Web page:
When top-roping, using a beginner climber instead of an experienced climber as your belayer can be deadly. The belayer is the only obstacle between the climber and a fatal fall.
Surely, beginner climbers would want an advanced climber with experience to be in such a position. When lead climbing, it’s best for an advanced climber to take the lead.
5. Understand climbing lingos and command
Rock climbing is a broad discipline and had different lingos and commands. A beginner climber would be oblivious of these, but these climbers must understand the terminologies and commands before stepping out to climb.
Rock climbing lingos include the various climbing techniques and equipment, while commands have to do with words used to communicate between climbers.
A perfect example of a rock climbing command is the “On Belay” command. The climber often says the command to the belayer, who responds with the “Belay On” command.
The command helps both climbers understand that they are both set for belaying.
6. Always double-check
No matter how experienced a climber is, humans’ imperfect nature would poke up is its head. As a result of these, it’s best climbers double-check equipment when packing and when strapping to prevent deadly injuries from mistakes.
Climbers should not be limited to checking if gears are included in backpacks or well strapped. Also, ensure that you double-check the state of your equipment.
This would bring to light any faulty equipment. Double-checking should be done with another climber, as that would help climbers be thorough.
7. Ensure ropes stays over your leg
A common mistake made by beginner climbers is to place ropes behind or between the legs, not over the legs. Placing the rope in such a position can be disastrous as climbers may flip and sustain head injuries if they fall.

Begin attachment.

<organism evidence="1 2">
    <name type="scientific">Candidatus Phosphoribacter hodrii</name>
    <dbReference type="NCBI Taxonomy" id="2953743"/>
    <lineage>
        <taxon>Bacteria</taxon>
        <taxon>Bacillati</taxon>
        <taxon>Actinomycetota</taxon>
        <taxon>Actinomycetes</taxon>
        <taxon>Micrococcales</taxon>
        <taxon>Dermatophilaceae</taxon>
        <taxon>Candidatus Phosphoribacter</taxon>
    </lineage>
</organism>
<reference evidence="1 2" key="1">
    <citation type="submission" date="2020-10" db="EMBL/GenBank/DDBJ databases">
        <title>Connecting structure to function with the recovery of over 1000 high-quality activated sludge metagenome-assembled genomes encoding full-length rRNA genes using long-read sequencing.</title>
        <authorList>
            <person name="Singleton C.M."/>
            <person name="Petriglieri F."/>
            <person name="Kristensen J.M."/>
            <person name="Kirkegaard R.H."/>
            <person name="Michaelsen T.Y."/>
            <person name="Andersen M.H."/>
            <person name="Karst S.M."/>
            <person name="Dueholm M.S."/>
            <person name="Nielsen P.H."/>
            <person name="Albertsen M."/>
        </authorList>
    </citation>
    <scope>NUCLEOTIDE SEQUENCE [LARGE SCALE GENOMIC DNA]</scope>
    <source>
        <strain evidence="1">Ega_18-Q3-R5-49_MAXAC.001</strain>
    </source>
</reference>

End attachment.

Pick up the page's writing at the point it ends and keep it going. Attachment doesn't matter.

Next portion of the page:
8. Use safe anchors and long ropes
Ideally, one anchor may be enough for ascending a route, but to be safe is better than to be sorry. In light of that, climbers should use as many as two or more anchors when climbing.
When climbing with ropes, ensure the ropes are long enough to reach a belay ledge.
9. Always check the weather forecast before climbing
Due to the unpredictable nature of the weather, especially in routes with a reputation for this, it’s advisable climbers review weather forecasts before climbing.
Weather forecast would help climbers decide on clothing’s nature to be adorned, gears to take, and precautions to follow.
The weather should be a priority of every climber, especially climbers planning on climbing for days. If weather conditions appear to be very challenging, it’s best to cancel climbing expeditions as casualties may occur.
There has been an instance where a climber was struck by lightning at the climbing route’s summit. So climbers may want to rethink climbing during storms.
10. Climb routes within skills level
While it’s a good idea to explore various routes with different difficulty levels, climbers should do so with caution. Climbers should not get ahead of themselves by trying out routes far from their skill level.
Rock climbers can drastically minimize risks with good communication skills. Communication is the key to lead climbing.
Please let us know your thoughts on these climbing safety tips in the comments section below.